Since water will move on a flat surface if it has somewhere to go, your french drain can be flat, and, so long as there is an outlet, it will allow water to move to where you want it to go.  Any rock that has no fines in it will work well for moving water, obviously, the larger the rock, the faster the water will move through it.  Some sort of geofabric does work well in keeping fines from accumulating in the rock and clogging the system, typically the bottom and sides of the ditch are draped with fabric, the rock added, and then the fabric is draped over the top of the rock and topsoil or other material is placed on that.
French drains work well to prevent build up against retaining walls of water and pressure from the soils themselves.  Most retaining walls I have built had pea gravel (about 1/4 inch size rock) placed against the wall, (about 18 inches deep) which kept the soils from loading up against it and pushing the wall out. Water would thereby also drain down to the bottom of the footing where it would collect in the pipe system much like is shown in Paul's picture.  The pipe merely acts as a hole in the rock to allow the water to move faster to an outlet.  In the case of footings or a retaining wall built without footings, this helps to prevent saturation of the soils under the concrete or rock structure, which could result in the soils washing out from under the structure and cause cracks or a failure of the structure.
In my opinion, any structure built that has any components underground should have some sort of french drain to carry of any water that could collect at the bottom of it.
It takes a long time for soils to migrate very far into a french drain, but it does happen.
In the "old days" we used to use newspaper around the pipe and no rock at all in some drain fields.  This allowed the effluent to eventually leach out of the pipe, but kept the dirt from entering into the pipe until the ground on the top and side of the pipe had packed sufficiently so that it would not enter into the pipe, after the newspaper had deteriorated. 
You could use straw or similar material for a filtering layer to keep out soils also, although generally it only works well on the top of the drain.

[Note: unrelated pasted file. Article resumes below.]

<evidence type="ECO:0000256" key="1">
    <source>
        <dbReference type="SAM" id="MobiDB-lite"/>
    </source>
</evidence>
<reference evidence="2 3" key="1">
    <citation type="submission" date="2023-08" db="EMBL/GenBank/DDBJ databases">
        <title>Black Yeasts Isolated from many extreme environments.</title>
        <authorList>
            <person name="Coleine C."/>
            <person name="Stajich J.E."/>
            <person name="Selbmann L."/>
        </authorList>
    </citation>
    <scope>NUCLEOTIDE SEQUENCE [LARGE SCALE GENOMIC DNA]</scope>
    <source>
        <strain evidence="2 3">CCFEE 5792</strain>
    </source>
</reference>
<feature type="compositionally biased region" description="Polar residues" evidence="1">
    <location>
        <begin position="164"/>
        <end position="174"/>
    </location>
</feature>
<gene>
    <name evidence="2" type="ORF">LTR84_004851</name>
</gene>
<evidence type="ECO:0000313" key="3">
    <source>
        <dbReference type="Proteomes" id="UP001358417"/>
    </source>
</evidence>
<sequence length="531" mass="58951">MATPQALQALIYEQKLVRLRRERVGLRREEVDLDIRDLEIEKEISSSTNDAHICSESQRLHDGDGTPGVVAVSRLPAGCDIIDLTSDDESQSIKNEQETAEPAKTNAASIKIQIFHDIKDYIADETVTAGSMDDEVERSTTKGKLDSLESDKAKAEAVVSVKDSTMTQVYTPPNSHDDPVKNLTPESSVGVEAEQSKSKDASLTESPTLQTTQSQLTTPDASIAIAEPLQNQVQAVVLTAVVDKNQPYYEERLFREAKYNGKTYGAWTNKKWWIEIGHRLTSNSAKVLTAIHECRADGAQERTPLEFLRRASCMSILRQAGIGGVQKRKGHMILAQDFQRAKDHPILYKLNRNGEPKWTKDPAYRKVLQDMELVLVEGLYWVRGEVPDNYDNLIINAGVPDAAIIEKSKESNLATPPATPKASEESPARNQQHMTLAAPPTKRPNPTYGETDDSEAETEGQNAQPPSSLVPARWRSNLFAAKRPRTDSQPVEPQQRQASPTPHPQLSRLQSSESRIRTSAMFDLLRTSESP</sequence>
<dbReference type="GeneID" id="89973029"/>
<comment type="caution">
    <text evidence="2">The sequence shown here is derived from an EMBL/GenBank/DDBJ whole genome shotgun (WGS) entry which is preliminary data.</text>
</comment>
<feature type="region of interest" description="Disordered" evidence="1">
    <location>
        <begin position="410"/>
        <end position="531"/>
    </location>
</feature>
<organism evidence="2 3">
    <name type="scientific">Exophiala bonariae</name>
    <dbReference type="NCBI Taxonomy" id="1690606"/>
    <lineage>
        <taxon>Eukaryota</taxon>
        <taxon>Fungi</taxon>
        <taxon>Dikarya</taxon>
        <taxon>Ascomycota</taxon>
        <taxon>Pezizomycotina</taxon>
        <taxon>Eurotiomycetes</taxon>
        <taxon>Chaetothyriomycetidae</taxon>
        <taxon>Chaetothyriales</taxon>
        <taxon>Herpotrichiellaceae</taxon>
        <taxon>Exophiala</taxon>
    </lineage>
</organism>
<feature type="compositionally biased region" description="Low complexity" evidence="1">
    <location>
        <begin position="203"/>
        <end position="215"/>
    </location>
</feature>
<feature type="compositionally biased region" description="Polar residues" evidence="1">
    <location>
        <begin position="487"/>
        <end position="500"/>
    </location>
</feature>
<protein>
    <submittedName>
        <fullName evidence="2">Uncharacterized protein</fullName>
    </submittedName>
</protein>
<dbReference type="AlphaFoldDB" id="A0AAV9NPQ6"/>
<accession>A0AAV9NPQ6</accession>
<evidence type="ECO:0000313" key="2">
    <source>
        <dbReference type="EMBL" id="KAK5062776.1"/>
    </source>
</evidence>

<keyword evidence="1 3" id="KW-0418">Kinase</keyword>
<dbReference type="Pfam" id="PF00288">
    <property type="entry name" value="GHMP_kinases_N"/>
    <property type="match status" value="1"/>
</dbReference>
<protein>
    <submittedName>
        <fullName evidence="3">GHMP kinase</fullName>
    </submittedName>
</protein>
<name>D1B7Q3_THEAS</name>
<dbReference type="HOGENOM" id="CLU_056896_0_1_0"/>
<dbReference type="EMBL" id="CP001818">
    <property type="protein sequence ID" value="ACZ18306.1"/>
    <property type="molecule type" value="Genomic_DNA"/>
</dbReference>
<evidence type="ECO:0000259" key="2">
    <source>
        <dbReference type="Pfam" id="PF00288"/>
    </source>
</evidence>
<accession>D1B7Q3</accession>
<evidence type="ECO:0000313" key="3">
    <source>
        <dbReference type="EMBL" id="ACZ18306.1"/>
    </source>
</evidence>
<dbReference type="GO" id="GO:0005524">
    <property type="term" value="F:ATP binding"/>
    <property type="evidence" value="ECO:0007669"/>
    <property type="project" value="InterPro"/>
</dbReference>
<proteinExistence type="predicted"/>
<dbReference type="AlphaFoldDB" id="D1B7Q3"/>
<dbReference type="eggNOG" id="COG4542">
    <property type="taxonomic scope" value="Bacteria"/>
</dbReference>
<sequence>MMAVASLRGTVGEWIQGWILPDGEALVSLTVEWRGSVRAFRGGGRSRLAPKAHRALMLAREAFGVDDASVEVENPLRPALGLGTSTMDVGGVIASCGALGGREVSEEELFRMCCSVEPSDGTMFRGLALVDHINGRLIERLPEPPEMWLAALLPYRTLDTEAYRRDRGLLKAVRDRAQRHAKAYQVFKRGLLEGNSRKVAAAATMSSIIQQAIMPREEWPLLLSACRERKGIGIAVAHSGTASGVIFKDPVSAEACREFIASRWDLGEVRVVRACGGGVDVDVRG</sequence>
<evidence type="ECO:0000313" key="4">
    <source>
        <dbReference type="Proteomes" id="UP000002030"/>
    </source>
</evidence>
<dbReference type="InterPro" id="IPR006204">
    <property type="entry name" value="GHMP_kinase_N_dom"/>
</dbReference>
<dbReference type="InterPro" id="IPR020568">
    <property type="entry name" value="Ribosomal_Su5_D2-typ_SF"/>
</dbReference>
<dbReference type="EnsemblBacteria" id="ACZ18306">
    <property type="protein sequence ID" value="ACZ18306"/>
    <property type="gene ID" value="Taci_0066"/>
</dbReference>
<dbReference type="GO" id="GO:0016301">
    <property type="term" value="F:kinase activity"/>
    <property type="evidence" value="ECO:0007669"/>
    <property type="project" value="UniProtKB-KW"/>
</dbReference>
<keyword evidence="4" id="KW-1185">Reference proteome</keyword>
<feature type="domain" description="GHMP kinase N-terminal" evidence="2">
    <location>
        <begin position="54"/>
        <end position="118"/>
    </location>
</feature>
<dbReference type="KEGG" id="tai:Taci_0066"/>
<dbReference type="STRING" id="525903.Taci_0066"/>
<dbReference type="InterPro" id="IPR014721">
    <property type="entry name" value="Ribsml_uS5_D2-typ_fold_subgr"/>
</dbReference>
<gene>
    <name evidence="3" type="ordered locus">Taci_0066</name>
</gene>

John Meshna


Joined: Jul 22, 2006
Posts: 111
Location: Vermont
French drains are mostly for diverting and catching underground water.  The only way for them to be effective for diverting surface water is to bring the crushed stone right to the surface and not bury it.  In this scenario the system works to catch underground water and surface water.

FYI.  The stone carries most of the water.  The pipe is there just to catch water in extreme events when the water table rises up to the level of the pipe.  That's why the holes are on the bottom.  That way the crap doesn't get into the pipe from above.  Just the water.  The ditch and the pipe need to slope 1/4" per foot and there should be a minimum of 6" of crushed stone under the pipe and that much over it and around it too.  1' is better but most people skimp on the stone to save money... at their peril down the road.
            


Joined: Jun 21, 2009
Posts: 77
Location: Northport, Wash.
French drains are also used underground to divert water found there.  I have used them many times for this, especially in the Kittitas county area I mentioned.  They can be buried, a footing drain is nothing more than a french drain, and they are buried at the bottom of a footing.
I agree with you that in order to divert surface water they need to somehow be designed to intercept the water as it moves along the surface of the ground.  A catch basin of any type can do this just as well as constructing it so that the drain itself does the intercepting, however, in that instance, the drain is subject to clogging from the movement of surface debris.  A catch basin of some sort allows for silt and other debris to settle out below the drain, or pipe that leads into the drain, if someone designed it that way, so that infiltration does not incur.

As I said, even a log can act as a french drain, it conducts water along its surface even underground.  Of course, it is not very efficient and I only used it as an example of how most anything can be used as a french drain.

The pipe is better located at the bottom of the ditch so that it provides a better conduit for the water to move.  The rock does indeed carry water but the pipe provides a better conduit for water movement.  Footing drains require that the pipe be located at the bottom of the footing trench for this reason.  There is really no reason to locate the pipe in the higher areas of the trench, it would be useless unless the trench filled with water to that point and so would be pretty much pointless.

I have seen and used a variety of stone that works well.  Yes, larger stone does drain better, but pea gravel, crushed rock with no fines, and similar material all work fine.

We used to use 3/4 inch drain rock for septic leach fields, but infiltrators are pretty much the norm around here now. 

French drains come in a variety of configurations that can be modified to suit the needs and almost any situation that requires some sort of drainage.  In over 30 years of working in the excavation industry I have seen many, many different uses for this type of drain.